Simon de Pury, head of the Phillips de Pury & Co. auction house, has never been known to give up control even when his back has been up against the wall in the past. Yet in October 2008, the Moscow-based Mercury Group acquired a majority share of Phillips de Pury. How they managed to get the reluctant de Pury to give up control of his firm remains a bit of a mystery.
In early October, the Mercury Group, Russia's largest luxury-retail company, bought a controlling stake in the cash-strapped auctioneer Phillips de Pury & Co. Although the sums involved in the private transaction were not released, various news sources reported that Mercury paid about $60 million for its majority share, of which "around 50%" was to cover Phillips's outstanding debt.
Some of the same news sources reported that Dmitry Filatov, a St. Petersburg-based food-production businessman, sold his 15% stake in Phillips to the Russian retailer in a separately negotiated transaction. Some industry observers think the Russians outplayed de Pury by lining up this additional piece of the business in advance to gain outright control, while de Pury may have miscalculated.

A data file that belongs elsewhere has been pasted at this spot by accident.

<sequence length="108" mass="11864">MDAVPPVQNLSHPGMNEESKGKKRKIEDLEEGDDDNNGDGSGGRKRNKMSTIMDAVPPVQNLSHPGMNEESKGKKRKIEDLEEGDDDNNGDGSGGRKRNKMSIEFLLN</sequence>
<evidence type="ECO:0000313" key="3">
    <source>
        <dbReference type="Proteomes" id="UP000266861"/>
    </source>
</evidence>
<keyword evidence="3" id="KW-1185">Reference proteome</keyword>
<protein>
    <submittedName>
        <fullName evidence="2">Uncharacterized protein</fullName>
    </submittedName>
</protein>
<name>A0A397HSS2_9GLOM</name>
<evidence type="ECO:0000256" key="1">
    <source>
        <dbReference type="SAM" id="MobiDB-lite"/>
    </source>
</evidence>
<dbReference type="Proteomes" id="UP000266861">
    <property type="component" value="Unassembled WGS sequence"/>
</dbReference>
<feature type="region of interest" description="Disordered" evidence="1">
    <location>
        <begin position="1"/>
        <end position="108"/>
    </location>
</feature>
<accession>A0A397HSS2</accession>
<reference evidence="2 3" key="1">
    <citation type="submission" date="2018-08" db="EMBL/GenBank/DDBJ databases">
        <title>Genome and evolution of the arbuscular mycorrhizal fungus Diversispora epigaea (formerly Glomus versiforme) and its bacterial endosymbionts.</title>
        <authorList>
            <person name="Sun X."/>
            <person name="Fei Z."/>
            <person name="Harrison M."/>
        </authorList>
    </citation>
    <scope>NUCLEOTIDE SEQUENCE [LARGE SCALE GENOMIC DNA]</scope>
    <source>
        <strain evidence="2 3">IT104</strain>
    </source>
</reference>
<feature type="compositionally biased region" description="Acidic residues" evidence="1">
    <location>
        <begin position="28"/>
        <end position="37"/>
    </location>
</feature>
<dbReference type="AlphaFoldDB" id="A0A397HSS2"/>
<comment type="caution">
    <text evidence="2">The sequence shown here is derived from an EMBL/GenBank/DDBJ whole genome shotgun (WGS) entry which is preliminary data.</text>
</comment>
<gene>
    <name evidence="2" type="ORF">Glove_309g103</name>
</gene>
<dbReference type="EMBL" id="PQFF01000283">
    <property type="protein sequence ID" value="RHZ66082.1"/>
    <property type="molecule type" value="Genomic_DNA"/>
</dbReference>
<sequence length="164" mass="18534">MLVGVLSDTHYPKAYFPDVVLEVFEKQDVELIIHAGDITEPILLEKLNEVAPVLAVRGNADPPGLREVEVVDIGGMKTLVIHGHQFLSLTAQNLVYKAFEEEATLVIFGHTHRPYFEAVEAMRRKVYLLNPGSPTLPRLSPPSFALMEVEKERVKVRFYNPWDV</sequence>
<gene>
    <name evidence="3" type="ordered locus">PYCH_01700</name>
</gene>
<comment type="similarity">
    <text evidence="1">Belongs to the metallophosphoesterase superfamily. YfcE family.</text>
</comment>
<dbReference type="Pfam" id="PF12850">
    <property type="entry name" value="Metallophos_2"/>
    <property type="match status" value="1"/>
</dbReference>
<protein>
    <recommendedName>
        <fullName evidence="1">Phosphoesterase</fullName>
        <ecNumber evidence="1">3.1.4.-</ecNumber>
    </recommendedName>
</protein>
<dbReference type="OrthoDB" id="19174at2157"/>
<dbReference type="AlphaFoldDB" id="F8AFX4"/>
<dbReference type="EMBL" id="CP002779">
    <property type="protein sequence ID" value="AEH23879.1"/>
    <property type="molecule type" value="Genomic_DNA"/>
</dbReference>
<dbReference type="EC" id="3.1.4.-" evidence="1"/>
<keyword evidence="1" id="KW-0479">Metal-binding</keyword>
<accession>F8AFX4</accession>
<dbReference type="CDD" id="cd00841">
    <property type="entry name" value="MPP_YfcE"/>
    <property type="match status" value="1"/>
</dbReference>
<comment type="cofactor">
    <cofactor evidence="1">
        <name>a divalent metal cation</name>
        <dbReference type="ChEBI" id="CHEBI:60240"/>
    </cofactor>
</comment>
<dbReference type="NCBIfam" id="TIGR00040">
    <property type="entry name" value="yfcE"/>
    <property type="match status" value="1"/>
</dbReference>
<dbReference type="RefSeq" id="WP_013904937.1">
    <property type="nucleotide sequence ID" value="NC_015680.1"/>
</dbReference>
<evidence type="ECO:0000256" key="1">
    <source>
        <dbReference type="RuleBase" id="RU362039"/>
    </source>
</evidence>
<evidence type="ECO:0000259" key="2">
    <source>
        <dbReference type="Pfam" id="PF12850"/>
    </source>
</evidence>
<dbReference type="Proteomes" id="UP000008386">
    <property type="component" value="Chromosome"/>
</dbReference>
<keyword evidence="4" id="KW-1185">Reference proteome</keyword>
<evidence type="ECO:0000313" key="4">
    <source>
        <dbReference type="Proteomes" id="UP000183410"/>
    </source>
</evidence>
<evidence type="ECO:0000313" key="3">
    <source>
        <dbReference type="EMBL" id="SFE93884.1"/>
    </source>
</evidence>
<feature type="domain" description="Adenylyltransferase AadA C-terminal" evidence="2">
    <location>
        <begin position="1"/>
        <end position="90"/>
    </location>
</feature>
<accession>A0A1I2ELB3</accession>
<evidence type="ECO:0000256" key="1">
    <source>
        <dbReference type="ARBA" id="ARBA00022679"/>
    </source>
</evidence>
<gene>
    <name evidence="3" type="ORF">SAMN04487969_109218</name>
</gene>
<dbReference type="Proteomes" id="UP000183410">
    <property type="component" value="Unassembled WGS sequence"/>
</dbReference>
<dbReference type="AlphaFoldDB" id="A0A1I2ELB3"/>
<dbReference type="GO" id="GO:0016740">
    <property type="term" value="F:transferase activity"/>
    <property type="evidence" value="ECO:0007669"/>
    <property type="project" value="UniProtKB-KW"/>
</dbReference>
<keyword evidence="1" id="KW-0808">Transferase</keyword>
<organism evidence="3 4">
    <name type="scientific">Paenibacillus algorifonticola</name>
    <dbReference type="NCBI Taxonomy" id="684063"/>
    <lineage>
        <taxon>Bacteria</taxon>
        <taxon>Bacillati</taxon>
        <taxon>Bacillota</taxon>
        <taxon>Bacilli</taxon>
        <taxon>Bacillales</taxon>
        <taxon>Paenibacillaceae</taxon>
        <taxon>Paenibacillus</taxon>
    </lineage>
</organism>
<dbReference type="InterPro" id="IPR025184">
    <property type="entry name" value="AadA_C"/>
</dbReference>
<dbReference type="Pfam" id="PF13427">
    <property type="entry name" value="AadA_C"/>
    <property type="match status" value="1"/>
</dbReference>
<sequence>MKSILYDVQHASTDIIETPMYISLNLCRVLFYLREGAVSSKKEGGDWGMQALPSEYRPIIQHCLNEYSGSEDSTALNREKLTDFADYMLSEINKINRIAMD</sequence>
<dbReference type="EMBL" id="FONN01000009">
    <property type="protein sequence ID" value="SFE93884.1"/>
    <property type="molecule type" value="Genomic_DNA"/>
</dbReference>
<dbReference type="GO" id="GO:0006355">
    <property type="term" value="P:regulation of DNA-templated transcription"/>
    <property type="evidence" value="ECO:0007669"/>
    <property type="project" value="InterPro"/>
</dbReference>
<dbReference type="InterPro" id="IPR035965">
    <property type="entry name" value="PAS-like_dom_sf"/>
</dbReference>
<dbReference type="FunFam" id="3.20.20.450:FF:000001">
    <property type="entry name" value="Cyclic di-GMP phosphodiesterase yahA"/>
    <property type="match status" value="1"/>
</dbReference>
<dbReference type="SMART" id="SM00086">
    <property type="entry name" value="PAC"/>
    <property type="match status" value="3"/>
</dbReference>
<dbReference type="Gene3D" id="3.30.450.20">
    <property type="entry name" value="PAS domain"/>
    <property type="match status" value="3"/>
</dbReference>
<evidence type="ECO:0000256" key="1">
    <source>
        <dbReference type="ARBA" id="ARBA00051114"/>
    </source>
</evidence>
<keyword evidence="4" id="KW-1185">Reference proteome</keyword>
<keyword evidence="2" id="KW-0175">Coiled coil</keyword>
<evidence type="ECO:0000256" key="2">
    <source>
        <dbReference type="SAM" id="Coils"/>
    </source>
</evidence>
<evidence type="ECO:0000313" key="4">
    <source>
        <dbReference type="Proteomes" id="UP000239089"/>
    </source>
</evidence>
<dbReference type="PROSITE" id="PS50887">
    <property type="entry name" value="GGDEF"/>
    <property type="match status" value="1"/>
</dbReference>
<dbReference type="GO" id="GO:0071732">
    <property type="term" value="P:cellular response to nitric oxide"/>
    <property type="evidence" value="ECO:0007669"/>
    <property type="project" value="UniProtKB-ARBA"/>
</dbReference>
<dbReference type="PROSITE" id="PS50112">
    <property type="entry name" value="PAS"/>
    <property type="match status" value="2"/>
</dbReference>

Mercury is run by Leonid Friedland, who has been described as "one of the most powerful men in fashion", and his associate, Leonid Strunin. With annual revenues totaling over $8 billion, the company operates high-end market department stores and shopping centers, including the prestigious TsUM, in Moscow, while offering such labels as Gucci and Prada, plus super luxury items like Rolex watches, and Bentley and Ferrari cars.
As soon as the Russians took over the company, personnel changes started happening, whether or not these were related to the takeover, which is hard to determine. The CFO left; the New York and London heads of the photography departments left; and the company got a new CEO, Bernd Runge, a German media executive who once worked as a Stasi informant, according to an article in the Wall Street Journal (WSJ).
The 48-year-old Runge, who was formerly Vice-President of Condé Nast International, will be based out of the auction house's new London headquarters beginning March 1st.
Simon de Pury will remain chairman for now.
Runge spent the past decade launching more than 20 magazines, including Russian versions of Vogue, Glamour, and GQ. According to the January 26th article in the WSJ, he worked as a paid informant for communist East Germany's spy agency during the 1980s, while he was a student and later a reporter for a news agency in Hungary. The information came from former Stasi archive files in Berlin that were released by the unified German government and widely reported in the German media five years ago. Runge spied on fellow students, anti-communist dissidents in Hungary and Western journalists. He even informed on his sister when she applied to leave East Germany, according to the files.
"I attach absolutely no importance to reports that have been made several years ago regarding Bernd Runge and some activities in the distant past," de Pury said to the WSJ reporter. Runge, through a Phillips spokeswoman, apparently declined to comment.